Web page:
BBPA recommends scrutiny over MUP findings

By Rebecca Weller

- Last updated on GMT

Unintended consequences: BBPA raises questions over MUP final report (Credit: Getty/Jack Andersen)
Unintended consequences: BBPA raises questions over MUP final report (Credit: Getty/Jack Andersen)

Related tags Bbpa Legislation Government Scotland

Scotland’s alcohol minimum unit pricing initiative has shown “positive” results but leaves much to be “considered” before a decision on its continuation is made.

A report looking into the impact of the Alcohol Minimum Unit Pricing Scotland Act (MUP) found alcohol related deaths had been reduced by an estimated 13.4%.

However, while British Beer & Pub Association (BBPA) CEO Emma McClarkin said the report had been “positive”, she raised questions over how much of the reductions should be directly attributed to the MUP.

McClarkin said: “It is positive to see a continued reduction in alcohol health-related harms, this follows a sustained trend of decline which predates the introduction of MUP.

“While the reduction in health harms is rightly celebrated, we question if this can be directly attributed to MUP.

No clear evidence 

“It also comes after over a decade of investment from industry in responsibility messaging, substantial growth of low and no products through innovation and advertising, as well as a host of regulatory interventions such as discount bans, happy hour bans, restrictions to the hours of off-sales and much more.”

The report, released today (Tuesday 27 June 2023), also found hospital admissions relating to alcohol consumption decreased by some 4.1%, with the largest reduction seen in men and those living in deprived areas.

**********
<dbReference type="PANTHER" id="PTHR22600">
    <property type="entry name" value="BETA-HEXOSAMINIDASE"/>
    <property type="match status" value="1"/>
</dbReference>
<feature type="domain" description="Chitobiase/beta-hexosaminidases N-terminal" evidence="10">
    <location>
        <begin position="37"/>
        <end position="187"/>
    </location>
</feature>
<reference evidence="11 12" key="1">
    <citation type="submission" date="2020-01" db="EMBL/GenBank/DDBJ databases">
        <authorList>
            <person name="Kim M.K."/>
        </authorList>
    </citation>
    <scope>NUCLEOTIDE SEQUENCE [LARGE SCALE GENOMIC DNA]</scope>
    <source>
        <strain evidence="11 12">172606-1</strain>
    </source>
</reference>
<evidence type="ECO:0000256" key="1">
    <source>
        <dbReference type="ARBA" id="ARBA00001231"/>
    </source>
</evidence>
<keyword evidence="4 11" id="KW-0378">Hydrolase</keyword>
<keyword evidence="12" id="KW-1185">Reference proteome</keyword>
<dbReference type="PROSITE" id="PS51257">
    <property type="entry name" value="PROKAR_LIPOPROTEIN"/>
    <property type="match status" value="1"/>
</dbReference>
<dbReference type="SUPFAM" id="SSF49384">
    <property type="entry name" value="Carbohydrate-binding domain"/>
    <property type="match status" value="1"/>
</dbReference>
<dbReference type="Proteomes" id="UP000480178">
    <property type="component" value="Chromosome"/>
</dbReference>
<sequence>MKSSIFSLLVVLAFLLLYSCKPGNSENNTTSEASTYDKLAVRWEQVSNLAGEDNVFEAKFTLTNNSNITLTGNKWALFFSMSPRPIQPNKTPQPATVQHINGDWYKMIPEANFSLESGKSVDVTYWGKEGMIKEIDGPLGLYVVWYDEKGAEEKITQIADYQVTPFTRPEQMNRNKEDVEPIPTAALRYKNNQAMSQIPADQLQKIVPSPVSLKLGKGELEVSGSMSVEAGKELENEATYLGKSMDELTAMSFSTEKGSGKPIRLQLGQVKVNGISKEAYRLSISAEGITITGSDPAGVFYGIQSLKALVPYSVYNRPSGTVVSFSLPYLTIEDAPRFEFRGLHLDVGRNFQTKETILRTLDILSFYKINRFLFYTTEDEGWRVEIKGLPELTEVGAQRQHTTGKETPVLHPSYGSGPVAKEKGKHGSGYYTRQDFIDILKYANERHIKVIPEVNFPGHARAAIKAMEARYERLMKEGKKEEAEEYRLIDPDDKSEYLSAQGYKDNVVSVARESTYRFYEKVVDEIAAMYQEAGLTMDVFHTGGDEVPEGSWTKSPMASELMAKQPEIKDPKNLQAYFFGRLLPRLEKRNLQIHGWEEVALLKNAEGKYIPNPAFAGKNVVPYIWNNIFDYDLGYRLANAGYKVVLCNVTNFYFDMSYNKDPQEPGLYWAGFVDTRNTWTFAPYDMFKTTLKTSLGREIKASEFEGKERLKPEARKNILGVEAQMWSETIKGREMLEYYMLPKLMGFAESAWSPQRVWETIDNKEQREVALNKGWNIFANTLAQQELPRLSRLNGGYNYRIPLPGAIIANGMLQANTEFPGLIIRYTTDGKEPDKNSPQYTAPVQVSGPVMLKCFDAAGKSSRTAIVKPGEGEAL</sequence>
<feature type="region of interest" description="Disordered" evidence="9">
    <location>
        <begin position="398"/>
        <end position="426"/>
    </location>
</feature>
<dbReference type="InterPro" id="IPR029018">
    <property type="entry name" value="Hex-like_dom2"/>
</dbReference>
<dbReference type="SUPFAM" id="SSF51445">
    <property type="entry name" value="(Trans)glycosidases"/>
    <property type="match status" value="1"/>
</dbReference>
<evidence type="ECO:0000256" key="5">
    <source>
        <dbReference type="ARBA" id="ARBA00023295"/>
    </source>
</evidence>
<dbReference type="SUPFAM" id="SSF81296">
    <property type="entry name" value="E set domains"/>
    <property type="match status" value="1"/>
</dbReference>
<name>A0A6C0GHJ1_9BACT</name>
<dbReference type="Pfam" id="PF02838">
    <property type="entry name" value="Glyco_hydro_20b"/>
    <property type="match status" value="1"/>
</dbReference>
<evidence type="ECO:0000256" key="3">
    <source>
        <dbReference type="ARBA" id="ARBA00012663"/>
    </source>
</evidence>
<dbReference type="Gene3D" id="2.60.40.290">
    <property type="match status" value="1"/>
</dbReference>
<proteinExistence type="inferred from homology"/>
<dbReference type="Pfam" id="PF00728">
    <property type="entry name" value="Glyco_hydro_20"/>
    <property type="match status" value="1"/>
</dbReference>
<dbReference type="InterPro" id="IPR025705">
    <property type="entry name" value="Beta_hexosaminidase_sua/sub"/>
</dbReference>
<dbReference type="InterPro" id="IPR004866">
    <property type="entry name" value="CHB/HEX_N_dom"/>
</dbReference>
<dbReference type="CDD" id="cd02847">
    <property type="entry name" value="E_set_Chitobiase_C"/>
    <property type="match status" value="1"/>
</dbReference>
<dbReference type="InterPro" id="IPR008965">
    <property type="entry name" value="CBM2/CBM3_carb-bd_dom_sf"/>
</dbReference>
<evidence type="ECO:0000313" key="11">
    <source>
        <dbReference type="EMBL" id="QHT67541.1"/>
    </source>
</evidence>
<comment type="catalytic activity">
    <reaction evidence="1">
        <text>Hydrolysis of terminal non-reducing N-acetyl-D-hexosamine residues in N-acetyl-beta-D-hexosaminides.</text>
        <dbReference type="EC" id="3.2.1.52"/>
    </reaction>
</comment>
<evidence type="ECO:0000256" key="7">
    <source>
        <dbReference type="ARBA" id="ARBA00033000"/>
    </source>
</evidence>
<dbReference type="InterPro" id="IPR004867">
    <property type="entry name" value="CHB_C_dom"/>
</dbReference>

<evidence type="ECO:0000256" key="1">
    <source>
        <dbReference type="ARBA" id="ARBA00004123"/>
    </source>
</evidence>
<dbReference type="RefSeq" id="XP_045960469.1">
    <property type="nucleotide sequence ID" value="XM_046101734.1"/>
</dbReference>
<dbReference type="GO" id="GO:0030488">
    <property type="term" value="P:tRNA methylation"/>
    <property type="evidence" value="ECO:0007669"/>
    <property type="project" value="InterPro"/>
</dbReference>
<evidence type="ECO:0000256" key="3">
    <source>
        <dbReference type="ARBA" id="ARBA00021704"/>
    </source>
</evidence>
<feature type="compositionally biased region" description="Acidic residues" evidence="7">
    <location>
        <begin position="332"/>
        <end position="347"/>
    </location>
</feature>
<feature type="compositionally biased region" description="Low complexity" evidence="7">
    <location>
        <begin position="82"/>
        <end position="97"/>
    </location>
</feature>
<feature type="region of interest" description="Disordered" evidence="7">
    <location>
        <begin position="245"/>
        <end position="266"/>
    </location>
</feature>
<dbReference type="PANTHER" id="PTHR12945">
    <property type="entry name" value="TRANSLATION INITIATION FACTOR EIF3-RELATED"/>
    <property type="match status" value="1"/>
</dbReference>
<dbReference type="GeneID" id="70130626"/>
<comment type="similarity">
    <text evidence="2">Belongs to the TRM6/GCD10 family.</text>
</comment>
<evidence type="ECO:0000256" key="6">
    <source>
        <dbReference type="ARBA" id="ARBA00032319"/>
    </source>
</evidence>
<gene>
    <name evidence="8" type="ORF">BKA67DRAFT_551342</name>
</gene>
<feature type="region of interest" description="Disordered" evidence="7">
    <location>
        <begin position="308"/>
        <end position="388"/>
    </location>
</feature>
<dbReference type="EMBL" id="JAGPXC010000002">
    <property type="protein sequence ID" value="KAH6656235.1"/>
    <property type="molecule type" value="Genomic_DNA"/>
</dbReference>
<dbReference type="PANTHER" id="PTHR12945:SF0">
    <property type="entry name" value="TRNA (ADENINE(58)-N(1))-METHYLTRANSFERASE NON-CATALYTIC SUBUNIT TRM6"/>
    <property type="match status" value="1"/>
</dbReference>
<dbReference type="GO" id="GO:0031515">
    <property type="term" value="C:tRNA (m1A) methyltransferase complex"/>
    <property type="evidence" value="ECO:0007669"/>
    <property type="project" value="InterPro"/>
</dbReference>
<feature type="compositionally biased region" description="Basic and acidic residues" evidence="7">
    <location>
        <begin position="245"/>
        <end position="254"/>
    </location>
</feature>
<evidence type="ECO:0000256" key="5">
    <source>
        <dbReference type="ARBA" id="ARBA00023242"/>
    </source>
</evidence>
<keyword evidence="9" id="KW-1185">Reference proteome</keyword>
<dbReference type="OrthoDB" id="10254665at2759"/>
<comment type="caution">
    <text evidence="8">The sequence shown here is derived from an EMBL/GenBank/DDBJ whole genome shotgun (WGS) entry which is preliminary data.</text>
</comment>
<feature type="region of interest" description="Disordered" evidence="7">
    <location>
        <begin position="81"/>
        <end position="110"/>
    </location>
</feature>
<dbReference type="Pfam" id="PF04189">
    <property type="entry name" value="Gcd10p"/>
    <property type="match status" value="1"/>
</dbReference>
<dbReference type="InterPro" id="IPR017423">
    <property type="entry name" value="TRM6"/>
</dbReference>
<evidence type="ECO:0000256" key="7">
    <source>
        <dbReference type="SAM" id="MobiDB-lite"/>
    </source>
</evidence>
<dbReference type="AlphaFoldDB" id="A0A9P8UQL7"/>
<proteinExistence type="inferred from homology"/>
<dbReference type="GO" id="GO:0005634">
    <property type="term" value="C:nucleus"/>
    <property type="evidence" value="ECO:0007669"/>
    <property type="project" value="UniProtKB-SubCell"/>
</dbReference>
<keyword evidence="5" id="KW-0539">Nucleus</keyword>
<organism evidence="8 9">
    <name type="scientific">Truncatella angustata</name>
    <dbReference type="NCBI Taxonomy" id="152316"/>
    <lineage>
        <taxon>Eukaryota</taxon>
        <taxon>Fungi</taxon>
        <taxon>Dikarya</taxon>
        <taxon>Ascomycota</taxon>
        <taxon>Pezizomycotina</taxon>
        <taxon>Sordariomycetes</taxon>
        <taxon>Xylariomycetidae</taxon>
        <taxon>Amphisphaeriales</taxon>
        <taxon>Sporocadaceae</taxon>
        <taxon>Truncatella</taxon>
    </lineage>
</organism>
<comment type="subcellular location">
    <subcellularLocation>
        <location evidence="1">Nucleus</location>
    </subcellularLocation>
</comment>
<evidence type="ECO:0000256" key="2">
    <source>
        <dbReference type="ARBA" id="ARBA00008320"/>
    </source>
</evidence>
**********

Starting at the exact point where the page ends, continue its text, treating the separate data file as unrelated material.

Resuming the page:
In addition, the MUP was also found to have led to a 3% reduction in alcohol consumption at a population level, measured by retail sales, driven by sales of cider and spirits through the off trade.

The scheme, originally launched in 2012 by former Scottish First Minister Nicola Sturgeon, introduced a statutory minimum price for alcohol of 50p per unit in a bid to reduce alcohol consumption in heavy drinkers and reduce health issues caused by excessive drinking.

Nevertheless, for people living with alcohol dependence, the evaluation stated there had been “limited evidence” of any reduction in consumption with “some evidence” of consequences for those with established alcohol dependence on low incomes, including prioritising spending on alcohol over food.

The report said: “The evaluation report shows while the impact on alcoholic drink producers and retailers varied depending on the mix of products made or sold, there is no clear evidence of substantial negative impacts on the alcoholic drinks industry in Scotland as a whole.”

Unintended consequences 

McClarkin added there must be caution taken regarding the “unintended consequences” of the report in its “current blunt form and its interaction with other Government policies”.

“As highlighted in the evaluation, there has been a negative impact on those with dependency issues and drinking at harmful levels.

“This has led to these people switching to stronger products, particularly vodka, resulting in increased toxication as reported by themselves and their families”, she continued.

Moreover, the CEO concluded the introduction of a Deposit Return Scheme (DRS), without the inclusion of glass, could “further drive consumers towards higher strength products”.

She said: “Glass products like vodka will have no deposit, while in comparison, a multipack of aluminium cans could have as much as £4.80 added on top of the price.

“This all must be considered before the Scottish Government and Parliament decide on whether or not to continue MUP in its current form beyond next May, or potentially adapt it to take account of DRS and avoid disincentivising the consumption of lower strength products.”


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